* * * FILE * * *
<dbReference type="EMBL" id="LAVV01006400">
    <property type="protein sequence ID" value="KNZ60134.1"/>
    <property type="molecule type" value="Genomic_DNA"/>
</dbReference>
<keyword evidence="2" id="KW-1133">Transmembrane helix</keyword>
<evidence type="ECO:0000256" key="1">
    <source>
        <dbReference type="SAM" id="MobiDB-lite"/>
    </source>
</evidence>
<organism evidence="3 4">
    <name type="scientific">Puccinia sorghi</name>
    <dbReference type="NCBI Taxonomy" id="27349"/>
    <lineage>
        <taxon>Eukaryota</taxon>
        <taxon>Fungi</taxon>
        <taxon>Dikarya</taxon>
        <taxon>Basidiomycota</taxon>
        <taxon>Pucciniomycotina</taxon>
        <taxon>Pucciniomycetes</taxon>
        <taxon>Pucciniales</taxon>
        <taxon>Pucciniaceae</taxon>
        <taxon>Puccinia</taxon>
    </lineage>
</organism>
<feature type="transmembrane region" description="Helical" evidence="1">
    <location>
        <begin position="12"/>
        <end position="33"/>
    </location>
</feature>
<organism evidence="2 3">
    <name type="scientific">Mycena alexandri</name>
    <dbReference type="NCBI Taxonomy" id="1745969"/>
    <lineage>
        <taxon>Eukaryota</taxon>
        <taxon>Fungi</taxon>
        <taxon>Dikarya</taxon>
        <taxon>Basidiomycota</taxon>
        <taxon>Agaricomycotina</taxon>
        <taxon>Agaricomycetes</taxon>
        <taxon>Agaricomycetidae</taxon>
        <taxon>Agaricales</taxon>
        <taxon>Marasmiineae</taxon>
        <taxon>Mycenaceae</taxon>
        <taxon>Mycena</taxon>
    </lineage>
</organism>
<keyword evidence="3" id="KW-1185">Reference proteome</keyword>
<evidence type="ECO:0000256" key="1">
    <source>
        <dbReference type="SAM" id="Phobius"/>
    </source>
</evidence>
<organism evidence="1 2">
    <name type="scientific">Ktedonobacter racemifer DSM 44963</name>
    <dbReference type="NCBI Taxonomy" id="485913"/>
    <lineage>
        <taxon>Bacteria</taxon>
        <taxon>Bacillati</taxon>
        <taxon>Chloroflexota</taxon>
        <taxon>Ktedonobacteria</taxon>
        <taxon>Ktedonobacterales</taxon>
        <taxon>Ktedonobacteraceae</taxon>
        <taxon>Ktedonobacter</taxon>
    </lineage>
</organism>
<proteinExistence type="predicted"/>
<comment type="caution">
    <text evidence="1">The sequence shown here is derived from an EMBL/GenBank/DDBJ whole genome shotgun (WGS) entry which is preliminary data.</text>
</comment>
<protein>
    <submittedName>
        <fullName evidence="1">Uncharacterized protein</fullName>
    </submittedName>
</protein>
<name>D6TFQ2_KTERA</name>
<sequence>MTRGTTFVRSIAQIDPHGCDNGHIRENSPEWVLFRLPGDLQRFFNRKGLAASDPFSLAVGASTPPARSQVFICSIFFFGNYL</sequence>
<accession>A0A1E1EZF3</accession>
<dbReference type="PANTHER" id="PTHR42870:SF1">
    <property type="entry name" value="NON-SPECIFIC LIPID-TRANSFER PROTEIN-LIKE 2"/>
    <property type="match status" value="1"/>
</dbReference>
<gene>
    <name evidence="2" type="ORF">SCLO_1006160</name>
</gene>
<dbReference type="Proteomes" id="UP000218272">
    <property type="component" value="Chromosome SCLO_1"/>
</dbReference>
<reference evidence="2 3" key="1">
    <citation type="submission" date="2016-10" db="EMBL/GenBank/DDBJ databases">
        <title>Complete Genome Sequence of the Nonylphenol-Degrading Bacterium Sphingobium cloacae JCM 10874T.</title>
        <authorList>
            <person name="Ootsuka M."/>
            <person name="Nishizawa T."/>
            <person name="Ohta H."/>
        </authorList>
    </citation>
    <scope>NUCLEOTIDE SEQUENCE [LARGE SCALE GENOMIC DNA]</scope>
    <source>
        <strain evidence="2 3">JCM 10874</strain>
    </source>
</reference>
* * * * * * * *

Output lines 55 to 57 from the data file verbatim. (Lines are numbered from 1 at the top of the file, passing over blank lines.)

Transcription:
<organism evidence="1 2">
    <name type="scientific">Ktedonobacter racemifer DSM 44963</name>
    <dbReference type="NCBI Taxonomy" id="485913"/>